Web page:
After three visits, Offred feels that she could ask the Commander for something, and she requests some hand-lotion, which he manages to get. She has to leave it in his study as she has nowhere to hide it.
Commentary on chapter twenty-five
could not be salvaged - The word ‘salvaged' is later to have a much more sinister meaning when Offred attends a ‘salvaging' (see chapter 42).
That was in May - We suddenly realise that all the previous section took place some time before.
Snipping off the seed pods ... the swelling genitalia of the flowers - This gives the reader an image of Serena Joy as a destructive power, attacking the flowers which have the fertility she lacks. (See also Imagery and symbolism > The garden.)
something subversive about this garden ... It breathes - The garden represents life which cannot be repressed, however much Serena Joy tries to control it. In this way the red tulips and the red-dressed Offred have much in common. (See also Imagery and symbolism > The garden.)
The willow ... the air suffuses with desire - Language is strictly controlled in Gilead, but Offred is acutely aware of it, and of the sensuous power of words. As with the flowers, the willow communicates to Offred an awareness of life and of desire. (See also Imagery and symbolism > The garden.)
Prohibited by law and punishable by amputation - Former ‘peccadilloes' (small sins) are now viewed very seriously in Gilead. The punishment of having hands amputated still exists in some countries - see Social / political context > Political satire > Punishment and human rights.
terms of exchange - The word ‘exchange' (see chapter 1) suggests the importance of human relationships. (See also Themes and significant ideas > Human relationships.)
His motives ... had not yet reached the level of words - Atwood reflects on the problem of communicating fully - even with oneself.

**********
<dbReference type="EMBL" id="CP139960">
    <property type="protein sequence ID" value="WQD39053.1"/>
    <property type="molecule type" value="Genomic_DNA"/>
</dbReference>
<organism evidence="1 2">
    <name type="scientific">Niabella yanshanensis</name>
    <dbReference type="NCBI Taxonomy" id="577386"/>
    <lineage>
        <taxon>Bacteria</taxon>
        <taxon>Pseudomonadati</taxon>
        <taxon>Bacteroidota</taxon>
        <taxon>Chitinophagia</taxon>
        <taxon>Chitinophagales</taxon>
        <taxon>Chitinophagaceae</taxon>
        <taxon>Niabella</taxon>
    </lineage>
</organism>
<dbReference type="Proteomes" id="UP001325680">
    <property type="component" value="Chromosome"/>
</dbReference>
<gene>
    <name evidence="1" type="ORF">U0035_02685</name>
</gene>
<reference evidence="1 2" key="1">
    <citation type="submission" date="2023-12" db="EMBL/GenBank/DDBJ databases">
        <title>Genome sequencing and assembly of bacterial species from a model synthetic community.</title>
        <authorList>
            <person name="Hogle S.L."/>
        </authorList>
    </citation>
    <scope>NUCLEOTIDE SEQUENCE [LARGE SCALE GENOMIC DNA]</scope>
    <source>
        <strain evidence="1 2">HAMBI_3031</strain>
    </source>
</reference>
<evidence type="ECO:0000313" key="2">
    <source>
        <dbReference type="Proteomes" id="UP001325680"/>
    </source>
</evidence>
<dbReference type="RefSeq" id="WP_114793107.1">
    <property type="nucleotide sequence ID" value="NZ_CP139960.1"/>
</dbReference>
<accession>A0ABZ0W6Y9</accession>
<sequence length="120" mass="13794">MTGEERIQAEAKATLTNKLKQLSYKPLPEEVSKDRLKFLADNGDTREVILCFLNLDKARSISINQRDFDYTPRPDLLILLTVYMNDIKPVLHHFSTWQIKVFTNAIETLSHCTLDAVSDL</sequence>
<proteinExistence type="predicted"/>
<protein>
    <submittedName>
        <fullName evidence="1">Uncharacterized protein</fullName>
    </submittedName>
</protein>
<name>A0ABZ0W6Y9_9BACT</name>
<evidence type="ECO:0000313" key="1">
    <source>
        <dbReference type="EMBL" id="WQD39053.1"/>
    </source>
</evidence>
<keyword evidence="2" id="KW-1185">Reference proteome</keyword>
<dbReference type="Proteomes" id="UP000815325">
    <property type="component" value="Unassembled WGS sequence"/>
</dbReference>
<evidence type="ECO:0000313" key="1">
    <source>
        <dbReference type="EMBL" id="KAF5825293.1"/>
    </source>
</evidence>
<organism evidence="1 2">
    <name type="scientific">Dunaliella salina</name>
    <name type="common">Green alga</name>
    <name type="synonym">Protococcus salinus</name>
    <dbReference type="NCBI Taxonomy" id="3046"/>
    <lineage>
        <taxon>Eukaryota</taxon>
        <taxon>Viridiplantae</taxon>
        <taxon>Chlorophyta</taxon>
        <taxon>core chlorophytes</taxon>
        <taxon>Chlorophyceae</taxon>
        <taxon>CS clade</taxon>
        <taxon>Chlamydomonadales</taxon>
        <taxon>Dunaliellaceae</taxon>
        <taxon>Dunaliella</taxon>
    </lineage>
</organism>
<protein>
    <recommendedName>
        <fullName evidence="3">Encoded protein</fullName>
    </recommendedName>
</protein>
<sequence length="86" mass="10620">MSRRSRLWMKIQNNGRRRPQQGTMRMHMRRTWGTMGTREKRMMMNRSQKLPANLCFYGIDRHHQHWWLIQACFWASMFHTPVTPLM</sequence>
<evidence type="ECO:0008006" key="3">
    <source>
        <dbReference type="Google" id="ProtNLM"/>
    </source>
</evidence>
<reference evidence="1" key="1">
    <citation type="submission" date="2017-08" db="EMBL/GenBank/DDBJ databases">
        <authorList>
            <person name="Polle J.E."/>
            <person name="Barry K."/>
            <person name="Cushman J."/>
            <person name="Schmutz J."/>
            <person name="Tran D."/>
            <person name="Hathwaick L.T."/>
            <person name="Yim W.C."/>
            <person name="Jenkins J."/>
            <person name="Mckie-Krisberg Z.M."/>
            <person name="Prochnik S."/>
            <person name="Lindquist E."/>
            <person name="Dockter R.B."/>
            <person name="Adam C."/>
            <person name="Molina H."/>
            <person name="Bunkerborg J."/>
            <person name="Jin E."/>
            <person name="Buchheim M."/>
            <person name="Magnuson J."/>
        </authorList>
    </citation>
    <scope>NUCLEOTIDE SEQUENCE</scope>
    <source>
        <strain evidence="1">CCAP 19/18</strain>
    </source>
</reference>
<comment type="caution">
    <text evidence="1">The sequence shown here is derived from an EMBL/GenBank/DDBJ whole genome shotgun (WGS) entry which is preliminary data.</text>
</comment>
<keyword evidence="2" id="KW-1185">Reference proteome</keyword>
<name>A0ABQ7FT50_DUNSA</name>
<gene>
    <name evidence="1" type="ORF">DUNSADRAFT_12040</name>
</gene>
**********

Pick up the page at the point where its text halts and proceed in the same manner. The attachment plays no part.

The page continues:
My tongue felt thick - Atwood is indicating that words have sensuous connections, summoning up senses and images which Offred has now ceased to experience. Notice how Offred, though outwardly silent, reveals how sharply detailed and observant her responses are to words - those she spells and those she reads in the magazines (see below).
Transformations ... rejuvenation - Although Offred is aware that these women's magazines offer the impossible, and therefore deceive, they nevertheless represent a tantalising promise of womanhood which Offred desires.
bold, striding... No quailing - The women in these magazines appear to have the confidence and power which is now denied to all women in Gilead.
dangerous in the hands of the multitudes - Atwood presents here the moral dilemma of censorship: who is to decide what is ‘safe' to be seen by others and who has the right to control material for the ‘benefit' of others? (See Social / political context > Social satire.)
truly ignorant of the real conditions - As in many oppressive régimes, those in power prefer to remain ignorant of the effects of their tyranny.
For him … I am only a whim - Offred knows that the Commander does not value her individuality. (See Themes and significant ideas > Individualism and identity.)
Investigating chapter twenty-five
- Look at a women's magazine. What impression of early 21st century women do you think it would give to:
- Someone a century from now?
- Someone a century before now?
- How would this impression be created?
- In your opinion, does your magazine provide an accurate impression?